'Blockchain will radically transform the microinsurance market'
By Ranvir Saggu, Blocksure
Insurtechs are working with insurers and distribution partners to drive economic growth in developing regions, and create sustainable, resilient futures for underserved communities
At the forefront of the microinsurance narrative are some big numbers: the hundreds of millions being covered and the potential marketplace of billions requiring cover.
There is no doubting the potential for microinsurance to address the protection gap and create resilience in some of the world’s poorest communities. For me, the most important motivator and success factor in microinsurance is based on smaller metrics. Achieving success must start with the end customer. Does the insured understand it, see its value and easily obtain the benefits when they really need it? Does it provide them with the security to create a better future?
These inclusive insurance solutions, in the words of the Insurance Development Fund (IDF), empower individuals and families to make choices they would otherwise not be able to make.
We need to consider the value of microinsurance cover not just as getting people back on their feet but also creating the environment for their potential to develop. First and foremost, it must clearly demonstrate it can drive economic growth, build a sustainable future and resilience for communities. It is important to recognise the multiplier effect with benefits to the wider economy. These are important considerations in assessing and measuring their impact.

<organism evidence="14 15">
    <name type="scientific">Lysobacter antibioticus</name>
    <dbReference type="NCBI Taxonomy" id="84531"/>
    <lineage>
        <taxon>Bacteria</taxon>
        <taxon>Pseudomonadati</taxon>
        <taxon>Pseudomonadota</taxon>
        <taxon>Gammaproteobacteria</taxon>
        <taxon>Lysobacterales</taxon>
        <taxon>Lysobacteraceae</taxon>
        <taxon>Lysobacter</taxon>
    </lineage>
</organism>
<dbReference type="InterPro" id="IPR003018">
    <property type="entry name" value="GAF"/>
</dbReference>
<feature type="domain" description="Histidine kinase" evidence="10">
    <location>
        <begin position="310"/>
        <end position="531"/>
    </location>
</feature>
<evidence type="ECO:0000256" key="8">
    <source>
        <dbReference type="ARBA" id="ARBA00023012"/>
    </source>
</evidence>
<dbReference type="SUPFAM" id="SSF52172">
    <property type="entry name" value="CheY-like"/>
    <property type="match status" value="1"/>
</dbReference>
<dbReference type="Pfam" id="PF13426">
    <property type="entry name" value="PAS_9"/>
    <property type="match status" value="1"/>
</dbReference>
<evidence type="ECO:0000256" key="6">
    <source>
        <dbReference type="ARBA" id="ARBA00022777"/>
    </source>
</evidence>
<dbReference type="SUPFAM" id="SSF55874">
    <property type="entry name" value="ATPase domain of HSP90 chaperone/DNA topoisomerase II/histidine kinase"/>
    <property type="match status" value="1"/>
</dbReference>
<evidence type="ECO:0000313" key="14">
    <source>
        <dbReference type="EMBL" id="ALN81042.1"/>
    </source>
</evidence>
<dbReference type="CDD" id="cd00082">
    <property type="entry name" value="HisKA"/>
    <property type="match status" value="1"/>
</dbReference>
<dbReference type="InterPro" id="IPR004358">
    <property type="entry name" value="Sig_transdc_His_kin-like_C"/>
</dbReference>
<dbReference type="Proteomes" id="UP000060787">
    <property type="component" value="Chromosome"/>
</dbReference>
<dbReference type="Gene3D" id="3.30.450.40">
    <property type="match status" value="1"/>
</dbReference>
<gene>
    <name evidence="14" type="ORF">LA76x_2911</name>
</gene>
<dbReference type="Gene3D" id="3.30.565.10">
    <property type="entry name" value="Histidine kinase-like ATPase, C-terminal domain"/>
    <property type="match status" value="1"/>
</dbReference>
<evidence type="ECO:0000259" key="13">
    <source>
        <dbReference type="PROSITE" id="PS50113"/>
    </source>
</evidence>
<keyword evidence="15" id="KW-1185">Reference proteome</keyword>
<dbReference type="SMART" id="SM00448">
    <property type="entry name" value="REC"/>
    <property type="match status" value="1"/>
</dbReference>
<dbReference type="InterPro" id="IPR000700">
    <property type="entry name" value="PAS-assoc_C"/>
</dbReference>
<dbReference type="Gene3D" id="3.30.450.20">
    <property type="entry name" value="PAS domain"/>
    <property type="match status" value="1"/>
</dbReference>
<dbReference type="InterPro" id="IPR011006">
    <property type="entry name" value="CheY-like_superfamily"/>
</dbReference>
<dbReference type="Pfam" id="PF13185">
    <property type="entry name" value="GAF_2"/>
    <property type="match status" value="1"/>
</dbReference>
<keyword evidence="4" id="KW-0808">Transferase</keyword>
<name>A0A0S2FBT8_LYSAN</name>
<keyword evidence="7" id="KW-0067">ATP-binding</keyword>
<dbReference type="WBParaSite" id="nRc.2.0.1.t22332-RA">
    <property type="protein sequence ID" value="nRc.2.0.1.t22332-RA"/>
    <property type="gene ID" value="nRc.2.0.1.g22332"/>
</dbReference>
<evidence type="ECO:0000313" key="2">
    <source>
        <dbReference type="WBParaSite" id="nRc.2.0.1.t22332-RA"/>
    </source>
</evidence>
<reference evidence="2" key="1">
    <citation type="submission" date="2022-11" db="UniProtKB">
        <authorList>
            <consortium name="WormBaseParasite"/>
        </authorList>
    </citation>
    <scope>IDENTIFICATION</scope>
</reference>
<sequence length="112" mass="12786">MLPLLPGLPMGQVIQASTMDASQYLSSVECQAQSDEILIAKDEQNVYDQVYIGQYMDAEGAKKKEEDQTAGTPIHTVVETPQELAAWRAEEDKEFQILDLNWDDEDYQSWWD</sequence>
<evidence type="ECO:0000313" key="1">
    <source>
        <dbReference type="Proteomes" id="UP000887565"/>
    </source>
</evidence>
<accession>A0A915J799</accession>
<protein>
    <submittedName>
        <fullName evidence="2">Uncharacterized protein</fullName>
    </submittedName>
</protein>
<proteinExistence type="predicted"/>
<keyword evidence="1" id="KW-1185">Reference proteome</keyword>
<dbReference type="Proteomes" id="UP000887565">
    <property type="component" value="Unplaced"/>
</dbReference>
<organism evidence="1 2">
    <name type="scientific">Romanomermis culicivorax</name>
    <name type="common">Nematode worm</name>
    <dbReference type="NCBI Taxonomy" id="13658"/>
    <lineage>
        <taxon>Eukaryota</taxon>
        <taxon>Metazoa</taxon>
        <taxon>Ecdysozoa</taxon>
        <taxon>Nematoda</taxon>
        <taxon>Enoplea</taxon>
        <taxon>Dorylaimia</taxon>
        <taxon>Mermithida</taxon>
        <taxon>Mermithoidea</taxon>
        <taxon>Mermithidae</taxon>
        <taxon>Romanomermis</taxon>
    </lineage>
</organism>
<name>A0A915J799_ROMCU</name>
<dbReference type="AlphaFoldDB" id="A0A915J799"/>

Organisations such as the IDF and the UN Development Programme that can deliver microinsurance initiatives will look to insurers and distribution partners for proof that these projects are effective. The longer-term and broadening of impact are likely to be important considerations in the face of growing calls for the insurance industry to embrace and drive its environmental, social and governance agenda.
Value across the chain
Microinsurance is delivered very much as a partnership and everyone in the chain needs to “win” – the insured with a product that supports them, the insurer with profitability and distribution partners and tech providers delivering their margins.
Embedding the product into an existing service the customer uses can support the education process and aid take-up, with policyholders seeing the link to a service they are already comfortable with. We have seen this work effectively with accident and life protection offered by farming co-operatives and financial guarantor cover included within the services of university co-operatives.
For most of us in the microinsurance space, education and creating an understanding of the role and benefits of the products is at the top of our agendas. As technology develops, this education needs to be widened so insurers and distributors can understand how some of the biggest challenges can now be overcome.
Microinsurance is delivered very much as a partnership and everyone in the chain needs to “win” – the insured with a product that supports them, the insurer with profitability and distribution partners and tech providers delivering their margins
When I started looking at the microinsurance world, the cost of distributing a single cover policy was very high, sometimes greater than the premiums charged. Now it is possible to build sophisticated products that more closely match the needs of consumers, with different types of protection combined in a single policy covering different events (for example, life and general insurance sold as a single, simple to understand policy).